Pair work also surfaces incorrect assumptions. Most (if not all) misunderstandings arise because one person has a faulty assumption/ mental model. Through the process of argument and discussion that naturally occurs in pair work, these assumptions can quickly be uncovered.

For instance, Joshua is a very experienced data scientist but has little JS experience. He had an incorrect understanding of async and await (specifically, he didn't believe that await blocked execution) and thus he incorrectly rewrote my code. But when working together, I was able to surface this incorrect assumption. This misunderstanding might otherwise have gone unnoticed for a long time.

## Pair work puts everyone on the same page

It may be faster initially for two people to split up and work on different things, but this causes two silos of knowledge to be formed. This slows future progress unless significant time is invested familiarising one other with the knowledge of each part. The cost of brain merge-ing may be greater than the gains from parallelisation.

This happened when Joshua read up on the multiplayer server architecture and I did all the client-side work. But that meant that Joshua knew nothing about what I was doing on the client side and what difficulties I was facing, and vice versa for me. This would result in us often talking past each other when discussing how to implement new features. With such a small team and such an interconnected codebase we couldn't not know every part of the system. Had we worked together from the start, initial progress would be slower but overall progress would be faster.

## Caveats

This doesn't work without a partner, obviously. There are also some tasks where you do want to work in parallel, like tasks of an exploratory nature e.g. lit review (just to cast a wider net), or trivial tasks where being blocked is not an issue.

You might also get frustrated sometimes if you and your partner disagree on what to do or how to do something.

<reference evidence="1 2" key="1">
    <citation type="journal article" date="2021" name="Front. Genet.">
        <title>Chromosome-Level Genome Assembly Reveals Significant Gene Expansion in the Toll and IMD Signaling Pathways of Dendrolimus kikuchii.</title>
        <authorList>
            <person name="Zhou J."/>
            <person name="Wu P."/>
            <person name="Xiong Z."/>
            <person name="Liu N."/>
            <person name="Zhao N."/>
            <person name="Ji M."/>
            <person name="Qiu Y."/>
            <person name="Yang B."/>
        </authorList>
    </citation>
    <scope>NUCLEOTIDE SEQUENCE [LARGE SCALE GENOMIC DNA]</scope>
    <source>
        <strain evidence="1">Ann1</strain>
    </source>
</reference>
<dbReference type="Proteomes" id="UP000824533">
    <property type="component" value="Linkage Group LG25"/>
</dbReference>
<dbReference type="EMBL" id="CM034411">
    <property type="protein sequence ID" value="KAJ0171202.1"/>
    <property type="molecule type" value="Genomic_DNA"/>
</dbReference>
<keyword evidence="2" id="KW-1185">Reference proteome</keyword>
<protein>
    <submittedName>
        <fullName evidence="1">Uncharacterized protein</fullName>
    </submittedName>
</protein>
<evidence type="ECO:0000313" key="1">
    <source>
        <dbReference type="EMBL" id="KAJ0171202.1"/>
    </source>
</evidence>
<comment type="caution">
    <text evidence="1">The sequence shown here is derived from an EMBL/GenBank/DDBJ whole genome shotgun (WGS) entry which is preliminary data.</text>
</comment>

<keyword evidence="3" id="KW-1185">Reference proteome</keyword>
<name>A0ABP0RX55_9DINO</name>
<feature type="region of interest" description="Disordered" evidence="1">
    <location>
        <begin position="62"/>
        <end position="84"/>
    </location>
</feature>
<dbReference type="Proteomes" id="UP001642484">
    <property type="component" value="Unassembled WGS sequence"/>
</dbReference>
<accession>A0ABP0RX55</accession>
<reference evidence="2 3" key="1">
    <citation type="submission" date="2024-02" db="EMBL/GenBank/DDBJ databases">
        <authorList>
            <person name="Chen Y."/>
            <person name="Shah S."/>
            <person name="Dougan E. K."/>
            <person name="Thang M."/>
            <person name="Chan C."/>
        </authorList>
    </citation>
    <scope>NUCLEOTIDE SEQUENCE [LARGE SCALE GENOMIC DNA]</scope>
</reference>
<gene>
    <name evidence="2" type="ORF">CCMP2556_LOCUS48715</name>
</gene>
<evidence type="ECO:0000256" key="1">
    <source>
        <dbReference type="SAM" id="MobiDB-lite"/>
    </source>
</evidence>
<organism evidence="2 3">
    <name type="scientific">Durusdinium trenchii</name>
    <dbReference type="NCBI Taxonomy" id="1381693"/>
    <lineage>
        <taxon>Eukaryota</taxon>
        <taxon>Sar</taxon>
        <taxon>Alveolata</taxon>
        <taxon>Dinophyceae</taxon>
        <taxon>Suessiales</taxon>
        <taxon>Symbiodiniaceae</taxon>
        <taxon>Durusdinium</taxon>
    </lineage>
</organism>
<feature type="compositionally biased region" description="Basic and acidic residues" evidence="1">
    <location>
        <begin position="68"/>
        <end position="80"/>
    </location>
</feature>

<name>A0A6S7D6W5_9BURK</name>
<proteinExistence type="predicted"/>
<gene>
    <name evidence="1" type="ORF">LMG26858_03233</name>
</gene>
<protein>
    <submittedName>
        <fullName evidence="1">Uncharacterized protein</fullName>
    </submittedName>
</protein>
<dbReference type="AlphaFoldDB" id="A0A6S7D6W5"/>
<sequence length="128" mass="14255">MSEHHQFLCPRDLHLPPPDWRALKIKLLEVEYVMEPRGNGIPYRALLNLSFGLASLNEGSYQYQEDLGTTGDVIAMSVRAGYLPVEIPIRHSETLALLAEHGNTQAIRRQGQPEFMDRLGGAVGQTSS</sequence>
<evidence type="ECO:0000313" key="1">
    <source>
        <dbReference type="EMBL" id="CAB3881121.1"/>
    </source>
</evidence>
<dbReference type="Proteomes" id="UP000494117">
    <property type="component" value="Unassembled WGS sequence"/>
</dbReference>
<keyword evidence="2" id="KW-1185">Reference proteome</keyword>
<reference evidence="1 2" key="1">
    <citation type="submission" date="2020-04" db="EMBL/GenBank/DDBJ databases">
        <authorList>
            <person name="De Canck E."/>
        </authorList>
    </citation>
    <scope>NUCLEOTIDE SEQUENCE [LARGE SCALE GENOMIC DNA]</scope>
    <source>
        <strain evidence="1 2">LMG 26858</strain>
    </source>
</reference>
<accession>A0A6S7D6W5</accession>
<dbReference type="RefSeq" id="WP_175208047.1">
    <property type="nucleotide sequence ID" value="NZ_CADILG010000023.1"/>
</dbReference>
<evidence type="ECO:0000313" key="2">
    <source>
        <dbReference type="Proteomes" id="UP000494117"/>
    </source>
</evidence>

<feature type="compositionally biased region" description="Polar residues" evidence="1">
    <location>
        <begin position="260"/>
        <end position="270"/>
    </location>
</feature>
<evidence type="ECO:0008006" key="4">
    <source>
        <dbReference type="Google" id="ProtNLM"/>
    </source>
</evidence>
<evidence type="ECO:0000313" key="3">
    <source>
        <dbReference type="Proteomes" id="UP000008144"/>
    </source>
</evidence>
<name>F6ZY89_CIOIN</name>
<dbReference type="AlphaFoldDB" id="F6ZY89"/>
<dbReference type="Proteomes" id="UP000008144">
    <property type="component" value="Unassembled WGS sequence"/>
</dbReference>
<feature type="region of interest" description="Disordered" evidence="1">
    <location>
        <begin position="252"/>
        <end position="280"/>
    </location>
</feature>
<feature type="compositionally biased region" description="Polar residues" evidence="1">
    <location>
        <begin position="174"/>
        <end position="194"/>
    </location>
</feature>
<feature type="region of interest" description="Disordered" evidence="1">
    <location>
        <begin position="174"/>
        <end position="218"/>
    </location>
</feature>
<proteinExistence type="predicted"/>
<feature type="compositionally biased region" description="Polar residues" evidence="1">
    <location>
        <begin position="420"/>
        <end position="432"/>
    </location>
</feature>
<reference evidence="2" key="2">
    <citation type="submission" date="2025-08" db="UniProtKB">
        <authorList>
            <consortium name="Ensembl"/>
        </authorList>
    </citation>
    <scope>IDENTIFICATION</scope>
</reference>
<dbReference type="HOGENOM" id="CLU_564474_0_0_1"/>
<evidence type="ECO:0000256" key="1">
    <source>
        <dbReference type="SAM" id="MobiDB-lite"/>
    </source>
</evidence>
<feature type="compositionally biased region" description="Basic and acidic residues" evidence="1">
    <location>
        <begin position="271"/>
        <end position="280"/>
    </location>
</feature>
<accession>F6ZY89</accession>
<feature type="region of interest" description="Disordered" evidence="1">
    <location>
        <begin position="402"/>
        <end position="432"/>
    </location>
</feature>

You could probably do pair work with three people (trio work?), but no more than that. So this would not be feasible with extremely large projects or extremely large teams.

EDIT: Thanks also to Ben Kuhn for pointing out that pair work doesn't work well when there is a big gulf of understanding/knowledge between the partners.

## Why this eluded me for the longest time

I had conflated pair work with group work. I hated group work in school. Everyone felt that everyone else was not doing their fair share of the work, or believed that others' work was not up to snuff. It was overall a very grim experience, and I just assumed that would translate to pair work as well: that's just setting N=2, right? But there's a world of a difference between working as a group of two (splitting the work half-half) and working as a pair (doing all the work together).

Now that I've started working as a pair I really can't recommend it enough.

## Conclusion

So far, I've found pair working extremely effective: primarily as a commitment device but also with the (significant) side benefits of being able to unblock yourself quicker and having knowledge automatically shared amongst collaborators.

If you do try it out (or have already been practicing it for a while), I'd love to hear from you about your experiences, and if there are any pitfalls to watch out for---shoot me an email.